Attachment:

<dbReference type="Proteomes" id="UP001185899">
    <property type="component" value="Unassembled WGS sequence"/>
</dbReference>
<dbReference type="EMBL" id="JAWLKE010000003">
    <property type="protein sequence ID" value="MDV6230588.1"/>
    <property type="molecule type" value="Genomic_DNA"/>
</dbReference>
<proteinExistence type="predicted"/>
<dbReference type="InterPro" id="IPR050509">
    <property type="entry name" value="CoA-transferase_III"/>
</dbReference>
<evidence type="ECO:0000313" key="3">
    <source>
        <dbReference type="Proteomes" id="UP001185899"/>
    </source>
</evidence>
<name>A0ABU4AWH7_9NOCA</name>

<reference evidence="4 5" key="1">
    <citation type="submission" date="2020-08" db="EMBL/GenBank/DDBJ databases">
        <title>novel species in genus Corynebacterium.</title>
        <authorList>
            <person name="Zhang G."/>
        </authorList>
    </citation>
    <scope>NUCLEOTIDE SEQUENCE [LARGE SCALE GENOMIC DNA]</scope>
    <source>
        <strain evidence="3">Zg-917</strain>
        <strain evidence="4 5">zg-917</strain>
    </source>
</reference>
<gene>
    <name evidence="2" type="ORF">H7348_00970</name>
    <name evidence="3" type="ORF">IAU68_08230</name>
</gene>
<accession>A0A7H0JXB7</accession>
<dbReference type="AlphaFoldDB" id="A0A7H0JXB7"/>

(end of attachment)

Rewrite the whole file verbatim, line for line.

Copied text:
<dbReference type="Proteomes" id="UP001185899">
    <property type="component" value="Unassembled WGS sequence"/>
</dbReference>
<dbReference type="EMBL" id="JAWLKE010000003">
    <property type="protein sequence ID" value="MDV6230588.1"/>
    <property type="molecule type" value="Genomic_DNA"/>
</dbReference>
<proteinExistence type="predicted"/>
<dbReference type="InterPro" id="IPR050509">
    <property type="entry name" value="CoA-transferase_III"/>
</dbReference>
<evidence type="ECO:0000313" key="3">
    <source>
        <dbReference type="Proteomes" id="UP001185899"/>
    </source>
</evidence>
<name>A0ABU4AWH7_9NOCA</name>

<reference evidence="4 5" key="1">
    <citation type="submission" date="2020-08" db="EMBL/GenBank/DDBJ databases">
        <title>novel species in genus Corynebacterium.</title>
        <authorList>
            <person name="Zhang G."/>
        </authorList>
    </citation>
    <scope>NUCLEOTIDE SEQUENCE [LARGE SCALE GENOMIC DNA]</scope>
    <source>
        <strain evidence="3">Zg-917</strain>
        <strain evidence="4 5">zg-917</strain>
    </source>
</reference>
<gene>
    <name evidence="2" type="ORF">H7348_00970</name>
    <name evidence="3" type="ORF">IAU68_08230</name>
</gene>
<accession>A0A7H0JXB7</accession>
<dbReference type="AlphaFoldDB" id="A0A7H0JXB7"/>